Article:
Robert Slaughter (search for this): chapter 32
dergrowth shook from its brown leaves the wet snow that spoiled the priming of their flint-locks, the Southerners pressed forward blindly and at disadvantage. As they struggled, with irregular and spasmodic charges, up a slope, to assault an unseen enemy, who stubbornly held the ground, it looked for a long time as if the effort would prove abortive. In carrying the first hill, Simonton's brigade, separated from the troops on its right, received the full force of the Federal fire. Robert Slaughter's company, of the Eighth Kentucky, charged straight up on two pieces of artillery and suffered severely, but the guns were taken. Gregg's Texans met heavy losses near the top of the same hill. Here fell the brave Lieutenant-Colonel Clough and Lieutenant Nowland near together. The First Mississippi greatly distinguished itself; and the Virginians to their left planted their colors on the crest, which they carried by the most unflinching resolution. At length, however, the Confeder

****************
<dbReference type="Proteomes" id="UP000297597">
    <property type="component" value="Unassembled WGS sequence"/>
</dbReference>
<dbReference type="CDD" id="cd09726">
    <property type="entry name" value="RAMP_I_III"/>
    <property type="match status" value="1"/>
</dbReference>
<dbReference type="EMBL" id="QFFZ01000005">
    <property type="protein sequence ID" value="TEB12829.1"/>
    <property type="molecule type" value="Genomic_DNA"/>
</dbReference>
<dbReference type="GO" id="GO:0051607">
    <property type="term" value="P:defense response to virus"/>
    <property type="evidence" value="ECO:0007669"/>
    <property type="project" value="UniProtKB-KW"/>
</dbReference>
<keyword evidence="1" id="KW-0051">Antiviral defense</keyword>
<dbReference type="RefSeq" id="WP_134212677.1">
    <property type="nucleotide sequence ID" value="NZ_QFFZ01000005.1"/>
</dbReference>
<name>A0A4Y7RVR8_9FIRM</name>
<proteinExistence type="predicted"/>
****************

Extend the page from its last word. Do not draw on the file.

... 11 12 13 14 15 16 17 18 19 20 21